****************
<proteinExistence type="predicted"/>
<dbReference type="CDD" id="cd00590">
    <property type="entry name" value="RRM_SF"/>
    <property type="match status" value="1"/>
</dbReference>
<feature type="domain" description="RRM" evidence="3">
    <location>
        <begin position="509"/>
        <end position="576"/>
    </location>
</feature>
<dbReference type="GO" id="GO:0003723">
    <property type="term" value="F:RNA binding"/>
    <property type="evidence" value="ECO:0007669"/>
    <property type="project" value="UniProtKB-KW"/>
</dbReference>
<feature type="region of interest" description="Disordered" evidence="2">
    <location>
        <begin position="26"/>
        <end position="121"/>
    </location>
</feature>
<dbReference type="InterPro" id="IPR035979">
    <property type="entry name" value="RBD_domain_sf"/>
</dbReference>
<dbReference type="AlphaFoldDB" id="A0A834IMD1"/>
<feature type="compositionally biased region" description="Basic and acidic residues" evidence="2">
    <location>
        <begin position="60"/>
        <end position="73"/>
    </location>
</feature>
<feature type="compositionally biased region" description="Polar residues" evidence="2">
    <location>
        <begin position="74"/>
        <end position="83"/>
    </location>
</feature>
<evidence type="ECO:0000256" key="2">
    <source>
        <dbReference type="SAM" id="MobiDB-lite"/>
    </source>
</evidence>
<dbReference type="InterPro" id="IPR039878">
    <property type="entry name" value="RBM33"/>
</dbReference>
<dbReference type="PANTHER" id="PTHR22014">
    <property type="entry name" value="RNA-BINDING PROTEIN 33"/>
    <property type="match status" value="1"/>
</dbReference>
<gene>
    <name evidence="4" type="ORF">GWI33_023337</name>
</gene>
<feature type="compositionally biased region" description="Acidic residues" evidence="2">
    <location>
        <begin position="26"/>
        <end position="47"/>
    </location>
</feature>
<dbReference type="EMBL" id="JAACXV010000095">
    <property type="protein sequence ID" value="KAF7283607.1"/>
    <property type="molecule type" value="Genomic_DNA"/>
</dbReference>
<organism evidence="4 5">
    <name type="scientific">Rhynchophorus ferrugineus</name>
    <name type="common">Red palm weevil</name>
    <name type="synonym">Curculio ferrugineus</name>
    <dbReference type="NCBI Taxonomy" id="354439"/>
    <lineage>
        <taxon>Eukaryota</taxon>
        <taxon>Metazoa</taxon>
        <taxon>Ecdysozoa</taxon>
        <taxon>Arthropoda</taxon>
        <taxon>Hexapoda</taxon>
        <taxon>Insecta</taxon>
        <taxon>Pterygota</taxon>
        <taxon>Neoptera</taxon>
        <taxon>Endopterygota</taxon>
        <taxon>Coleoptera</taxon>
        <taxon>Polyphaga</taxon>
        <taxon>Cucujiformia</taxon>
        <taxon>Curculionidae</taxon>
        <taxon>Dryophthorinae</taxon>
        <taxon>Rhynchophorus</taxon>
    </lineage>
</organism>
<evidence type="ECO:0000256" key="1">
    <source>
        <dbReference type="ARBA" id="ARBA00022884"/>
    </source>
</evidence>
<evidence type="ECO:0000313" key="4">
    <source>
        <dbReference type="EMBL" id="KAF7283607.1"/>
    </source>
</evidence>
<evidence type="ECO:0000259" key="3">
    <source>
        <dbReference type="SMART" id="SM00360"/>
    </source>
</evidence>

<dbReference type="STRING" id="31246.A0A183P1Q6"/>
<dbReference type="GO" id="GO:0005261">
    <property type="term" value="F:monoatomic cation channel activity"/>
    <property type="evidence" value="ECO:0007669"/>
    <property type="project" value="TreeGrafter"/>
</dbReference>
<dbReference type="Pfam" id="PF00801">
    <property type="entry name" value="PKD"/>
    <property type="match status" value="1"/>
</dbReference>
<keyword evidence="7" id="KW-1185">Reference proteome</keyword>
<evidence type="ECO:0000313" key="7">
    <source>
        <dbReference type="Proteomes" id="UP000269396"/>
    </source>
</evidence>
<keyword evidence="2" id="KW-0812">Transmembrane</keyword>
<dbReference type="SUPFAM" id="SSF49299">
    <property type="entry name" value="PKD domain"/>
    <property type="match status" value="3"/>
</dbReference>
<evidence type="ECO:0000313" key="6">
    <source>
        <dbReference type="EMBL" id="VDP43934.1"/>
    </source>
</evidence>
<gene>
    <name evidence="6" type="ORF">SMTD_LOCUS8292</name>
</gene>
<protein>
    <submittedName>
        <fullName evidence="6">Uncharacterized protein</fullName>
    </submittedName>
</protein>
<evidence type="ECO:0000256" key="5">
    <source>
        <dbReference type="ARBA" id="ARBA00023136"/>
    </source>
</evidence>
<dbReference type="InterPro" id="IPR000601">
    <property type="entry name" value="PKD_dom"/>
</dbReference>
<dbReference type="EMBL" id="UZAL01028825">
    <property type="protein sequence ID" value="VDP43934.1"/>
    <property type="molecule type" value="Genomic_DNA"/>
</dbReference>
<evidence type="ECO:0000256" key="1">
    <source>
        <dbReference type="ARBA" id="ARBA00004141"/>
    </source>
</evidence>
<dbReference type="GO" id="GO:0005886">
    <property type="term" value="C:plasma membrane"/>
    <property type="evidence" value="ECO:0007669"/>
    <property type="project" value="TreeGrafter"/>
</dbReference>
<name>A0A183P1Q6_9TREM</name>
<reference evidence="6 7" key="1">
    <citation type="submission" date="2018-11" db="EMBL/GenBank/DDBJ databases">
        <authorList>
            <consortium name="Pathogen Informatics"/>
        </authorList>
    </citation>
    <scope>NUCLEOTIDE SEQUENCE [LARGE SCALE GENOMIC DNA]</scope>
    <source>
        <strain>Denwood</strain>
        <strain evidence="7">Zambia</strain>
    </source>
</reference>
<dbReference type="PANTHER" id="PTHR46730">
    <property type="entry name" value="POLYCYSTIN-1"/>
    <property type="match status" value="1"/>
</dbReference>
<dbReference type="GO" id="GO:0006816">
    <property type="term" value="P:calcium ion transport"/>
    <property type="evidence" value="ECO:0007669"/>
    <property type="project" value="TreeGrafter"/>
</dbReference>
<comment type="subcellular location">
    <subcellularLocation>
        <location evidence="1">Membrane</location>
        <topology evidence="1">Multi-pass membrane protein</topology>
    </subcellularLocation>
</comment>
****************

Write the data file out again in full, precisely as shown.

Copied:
<proteinExistence type="predicted"/>
<dbReference type="CDD" id="cd00590">
    <property type="entry name" value="RRM_SF"/>
    <property type="match status" value="1"/>
</dbReference>
<feature type="domain" description="RRM" evidence="3">
    <location>
        <begin position="509"/>
        <end position="576"/>
    </location>
</feature>
<dbReference type="GO" id="GO:0003723">
    <property type="term" value="F:RNA binding"/>
    <property type="evidence" value="ECO:0007669"/>
    <property type="project" value="UniProtKB-KW"/>
</dbReference>
<feature type="region of interest" description="Disordered" evidence="2">
    <location>
        <begin position="26"/>
        <end position="121"/>
    </location>
</feature>
<dbReference type="InterPro" id="IPR035979">
    <property type="entry name" value="RBD_domain_sf"/>
</dbReference>
<dbReference type="AlphaFoldDB" id="A0A834IMD1"/>
<feature type="compositionally biased region" description="Basic and acidic residues" evidence="2">
    <location>
        <begin position="60"/>
        <end position="73"/>
    </location>
</feature>
<feature type="compositionally biased region" description="Polar residues" evidence="2">
    <location>
        <begin position="74"/>
        <end position="83"/>
    </location>
</feature>
<evidence type="ECO:0000256" key="2">
    <source>
        <dbReference type="SAM" id="MobiDB-lite"/>
    </source>
</evidence>
<dbReference type="InterPro" id="IPR039878">
    <property type="entry name" value="RBM33"/>
</dbReference>
<dbReference type="PANTHER" id="PTHR22014">
    <property type="entry name" value="RNA-BINDING PROTEIN 33"/>
    <property type="match status" value="1"/>
</dbReference>
<gene>
    <name evidence="4" type="ORF">GWI33_023337</name>
</gene>
<feature type="compositionally biased region" description="Acidic residues" evidence="2">
    <location>
        <begin position="26"/>
        <end position="47"/>
    </location>
</feature>
<dbReference type="EMBL" id="JAACXV010000095">
    <property type="protein sequence ID" value="KAF7283607.1"/>
    <property type="molecule type" value="Genomic_DNA"/>
</dbReference>
<organism evidence="4 5">
    <name type="scientific">Rhynchophorus ferrugineus</name>
    <name type="common">Red palm weevil</name>
    <name type="synonym">Curculio ferrugineus</name>
    <dbReference type="NCBI Taxonomy" id="354439"/>
    <lineage>
        <taxon>Eukaryota</taxon>
        <taxon>Metazoa</taxon>
        <taxon>Ecdysozoa</taxon>
        <taxon>Arthropoda</taxon>
        <taxon>Hexapoda</taxon>
        <taxon>Insecta</taxon>
        <taxon>Pterygota</taxon>
        <taxon>Neoptera</taxon>
        <taxon>Endopterygota</taxon>
        <taxon>Coleoptera</taxon>
        <taxon>Polyphaga</taxon>
        <taxon>Cucujiformia</taxon>
        <taxon>Curculionidae</taxon>
        <taxon>Dryophthorinae</taxon>
        <taxon>Rhynchophorus</taxon>
    </lineage>
</organism>
<evidence type="ECO:0000256" key="1">
    <source>
        <dbReference type="ARBA" id="ARBA00022884"/>
    </source>
</evidence>
<evidence type="ECO:0000313" key="4">
    <source>
        <dbReference type="EMBL" id="KAF7283607.1"/>
    </source>
</evidence>
<evidence type="ECO:0000259" key="3">
    <source>
        <dbReference type="SMART" id="SM00360"/>
    </source>
</evidence>

<dbReference type="STRING" id="31246.A0A183P1Q6"/>
<dbReference type="GO" id="GO:0005261">
    <property type="term" value="F:monoatomic cation channel activity"/>
    <property type="evidence" value="ECO:0007669"/>
    <property type="project" value="TreeGrafter"/>
</dbReference>
<dbReference type="Pfam" id="PF00801">
    <property type="entry name" value="PKD"/>
    <property type="match status" value="1"/>
</dbReference>
<keyword evidence="7" id="KW-1185">Reference proteome</keyword>
<evidence type="ECO:0000313" key="7">
    <source>
        <dbReference type="Proteomes" id="UP000269396"/>
    </source>
</evidence>
<keyword evidence="2" id="KW-0812">Transmembrane</keyword>
<dbReference type="SUPFAM" id="SSF49299">
    <property type="entry name" value="PKD domain"/>
    <property type="match status" value="3"/>
</dbReference>
<evidence type="ECO:0000313" key="6">
    <source>
        <dbReference type="EMBL" id="VDP43934.1"/>
    </source>
</evidence>
<gene>
    <name evidence="6" type="ORF">SMTD_LOCUS8292</name>
</gene>
<protein>
    <submittedName>
        <fullName evidence="6">Uncharacterized protein</fullName>
    </submittedName>
</protein>
<evidence type="ECO:0000256" key="5">
    <source>
        <dbReference type="ARBA" id="ARBA00023136"/>
    </source>
</evidence>
<dbReference type="InterPro" id="IPR000601">
    <property type="entry name" value="PKD_dom"/>
</dbReference>
<dbReference type="EMBL" id="UZAL01028825">
    <property type="protein sequence ID" value="VDP43934.1"/>
    <property type="molecule type" value="Genomic_DNA"/>
</dbReference>
<evidence type="ECO:0000256" key="1">
    <source>
        <dbReference type="ARBA" id="ARBA00004141"/>
    </source>
</evidence>
<dbReference type="GO" id="GO:0005886">
    <property type="term" value="C:plasma membrane"/>
    <property type="evidence" value="ECO:0007669"/>
    <property type="project" value="TreeGrafter"/>
</dbReference>
<name>A0A183P1Q6_9TREM</name>
<reference evidence="6 7" key="1">
    <citation type="submission" date="2018-11" db="EMBL/GenBank/DDBJ databases">
        <authorList>
            <consortium name="Pathogen Informatics"/>
        </authorList>
    </citation>
    <scope>NUCLEOTIDE SEQUENCE [LARGE SCALE GENOMIC DNA]</scope>
    <source>
        <strain>Denwood</strain>
        <strain evidence="7">Zambia</strain>
    </source>
</reference>
<dbReference type="PANTHER" id="PTHR46730">
    <property type="entry name" value="POLYCYSTIN-1"/>
    <property type="match status" value="1"/>
</dbReference>
<dbReference type="GO" id="GO:0006816">
    <property type="term" value="P:calcium ion transport"/>
    <property type="evidence" value="ECO:0007669"/>
    <property type="project" value="TreeGrafter"/>
</dbReference>
<comment type="subcellular location">
    <subcellularLocation>
        <location evidence="1">Membrane</location>
        <topology evidence="1">Multi-pass membrane protein</topology>
    </subcellularLocation>
</comment>